Science in Christian Perspective


In Memoriam

Irving A. Cowperthwaite (1904ń1999):
One of the Five Founding Fathers of ASA

F. Alton Everest*

Sole survivor of the five founders

It is with sorrow and with great respect that we note that Irving Cowperthwaite is dead but it is with joy that he is now with the Lord he loved and served. Irving was one of the five who met in 1941 and organized the American Scientific Affiliation. While the attention of the nation was on war and preparation for war, this tiny band, each in some branch of science, had aspirations of helping the local church to understand the new language of science and especially to help young people meet the spiritual challenges to their faith that science seemed to be making.

Some of the first five fell by the wayside very soon. Irving was one who faithfully took up his responsibility and became an important early member of the ASA. He served as Secretary/Treasurer for the years 1942 and 1943 and was on the Executive Council which directed all ASA affairs for those very formative years. He was faithful in contributing to and attending all the early conventions.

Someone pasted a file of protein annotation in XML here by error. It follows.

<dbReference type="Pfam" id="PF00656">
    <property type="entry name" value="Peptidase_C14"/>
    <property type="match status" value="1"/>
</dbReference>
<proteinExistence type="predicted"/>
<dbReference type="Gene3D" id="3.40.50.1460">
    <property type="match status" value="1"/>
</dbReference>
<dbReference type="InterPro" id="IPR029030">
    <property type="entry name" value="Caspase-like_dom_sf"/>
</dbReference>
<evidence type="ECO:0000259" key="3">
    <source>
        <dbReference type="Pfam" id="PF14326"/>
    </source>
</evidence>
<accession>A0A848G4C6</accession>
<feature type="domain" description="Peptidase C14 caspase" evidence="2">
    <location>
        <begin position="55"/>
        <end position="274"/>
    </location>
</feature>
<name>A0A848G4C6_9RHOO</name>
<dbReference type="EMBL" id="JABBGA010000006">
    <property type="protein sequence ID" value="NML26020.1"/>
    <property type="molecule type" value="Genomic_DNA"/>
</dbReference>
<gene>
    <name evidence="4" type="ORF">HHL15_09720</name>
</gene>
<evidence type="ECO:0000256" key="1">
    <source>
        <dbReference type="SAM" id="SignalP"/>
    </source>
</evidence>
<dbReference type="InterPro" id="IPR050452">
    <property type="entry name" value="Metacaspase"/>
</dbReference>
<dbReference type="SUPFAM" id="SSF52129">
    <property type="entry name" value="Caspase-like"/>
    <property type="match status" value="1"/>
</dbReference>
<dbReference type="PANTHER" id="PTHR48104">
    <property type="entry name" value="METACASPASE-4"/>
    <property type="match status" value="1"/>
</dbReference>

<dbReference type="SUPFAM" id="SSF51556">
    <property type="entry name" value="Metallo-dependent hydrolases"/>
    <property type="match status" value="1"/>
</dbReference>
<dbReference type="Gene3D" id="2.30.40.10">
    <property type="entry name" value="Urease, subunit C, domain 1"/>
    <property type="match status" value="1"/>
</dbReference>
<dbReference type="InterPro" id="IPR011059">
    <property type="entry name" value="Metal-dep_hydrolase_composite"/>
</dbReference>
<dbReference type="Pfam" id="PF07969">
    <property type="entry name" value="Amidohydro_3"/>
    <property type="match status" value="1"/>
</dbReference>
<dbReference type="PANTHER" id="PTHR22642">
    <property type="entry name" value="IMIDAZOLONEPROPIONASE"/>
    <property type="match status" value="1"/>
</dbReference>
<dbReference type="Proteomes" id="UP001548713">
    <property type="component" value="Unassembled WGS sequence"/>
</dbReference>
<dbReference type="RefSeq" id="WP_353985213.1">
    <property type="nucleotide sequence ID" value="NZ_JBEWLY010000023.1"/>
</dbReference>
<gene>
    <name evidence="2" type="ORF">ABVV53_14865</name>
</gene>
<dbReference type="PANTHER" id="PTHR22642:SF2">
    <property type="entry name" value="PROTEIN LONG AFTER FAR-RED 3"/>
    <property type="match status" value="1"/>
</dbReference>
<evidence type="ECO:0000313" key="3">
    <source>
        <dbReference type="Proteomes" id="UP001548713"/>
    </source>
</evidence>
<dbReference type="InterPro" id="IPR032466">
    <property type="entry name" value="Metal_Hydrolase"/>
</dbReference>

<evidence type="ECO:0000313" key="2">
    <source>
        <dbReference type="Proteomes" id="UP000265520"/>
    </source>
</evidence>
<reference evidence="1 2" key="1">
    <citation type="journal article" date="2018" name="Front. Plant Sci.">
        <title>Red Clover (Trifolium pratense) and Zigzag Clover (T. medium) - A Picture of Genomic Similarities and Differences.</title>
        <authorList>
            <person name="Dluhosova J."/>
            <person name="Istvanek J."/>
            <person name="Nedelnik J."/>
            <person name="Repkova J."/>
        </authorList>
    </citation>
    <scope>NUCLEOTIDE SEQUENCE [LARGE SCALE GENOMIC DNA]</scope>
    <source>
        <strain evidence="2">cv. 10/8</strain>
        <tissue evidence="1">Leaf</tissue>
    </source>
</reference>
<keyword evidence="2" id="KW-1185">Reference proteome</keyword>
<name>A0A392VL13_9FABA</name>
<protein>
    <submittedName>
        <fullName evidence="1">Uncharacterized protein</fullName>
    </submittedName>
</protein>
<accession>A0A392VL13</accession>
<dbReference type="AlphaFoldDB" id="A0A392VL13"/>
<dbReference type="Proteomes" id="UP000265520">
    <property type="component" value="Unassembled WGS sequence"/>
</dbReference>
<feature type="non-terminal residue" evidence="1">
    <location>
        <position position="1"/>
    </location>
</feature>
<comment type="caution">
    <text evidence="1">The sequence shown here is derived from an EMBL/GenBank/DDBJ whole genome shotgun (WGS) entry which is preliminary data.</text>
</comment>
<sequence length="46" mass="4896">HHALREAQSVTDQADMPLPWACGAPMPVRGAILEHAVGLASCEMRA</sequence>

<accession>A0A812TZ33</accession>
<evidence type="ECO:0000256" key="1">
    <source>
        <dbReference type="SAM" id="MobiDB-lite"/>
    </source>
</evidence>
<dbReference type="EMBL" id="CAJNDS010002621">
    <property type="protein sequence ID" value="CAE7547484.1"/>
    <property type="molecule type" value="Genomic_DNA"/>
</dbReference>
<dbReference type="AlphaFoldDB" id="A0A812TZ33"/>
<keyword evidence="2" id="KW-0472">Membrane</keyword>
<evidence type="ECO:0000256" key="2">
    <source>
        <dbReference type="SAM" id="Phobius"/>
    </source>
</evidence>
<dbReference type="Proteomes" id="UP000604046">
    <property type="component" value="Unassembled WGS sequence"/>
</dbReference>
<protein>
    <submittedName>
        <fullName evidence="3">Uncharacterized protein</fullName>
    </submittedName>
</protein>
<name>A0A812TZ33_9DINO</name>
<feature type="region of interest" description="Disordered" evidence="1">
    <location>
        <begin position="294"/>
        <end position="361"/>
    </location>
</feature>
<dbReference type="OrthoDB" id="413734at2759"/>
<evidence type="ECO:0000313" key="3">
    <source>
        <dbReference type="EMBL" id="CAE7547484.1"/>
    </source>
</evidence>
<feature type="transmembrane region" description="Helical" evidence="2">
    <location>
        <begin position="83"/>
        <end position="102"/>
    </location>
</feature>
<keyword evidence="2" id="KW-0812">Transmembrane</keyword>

Irving received the BS degree from Massachusetts Institute of Technology (MIT) in chemistry in 1926. About that time, Prof. D. A. MacInnes left MIT for Rockefeller Institute of Medical Research and he took Cowperthwaite with him. For the next four years, Irving was a research chemist at Rockefeller Institute in New York City while pursuing a full graduate Ph.D. program at Columbia University.

In 1937 Irving left Columbia University to become Chief Engineer and Metallurgist at Thompson Wire Company in Boston. He retired from Thompson in 1969 with an impressive list of scientific papers to his credit.

Irving in 1931 married Fae Irene Poore, a graduate student at Teachers College whom he had met at Calvary Baptist Church of New York City. An interesting twistóWill H. Houghton was pastor of Calvary at that time. It was in Dr. Houghtonís Board Room at Moody Bible Institute that ASA "first saw the light of day."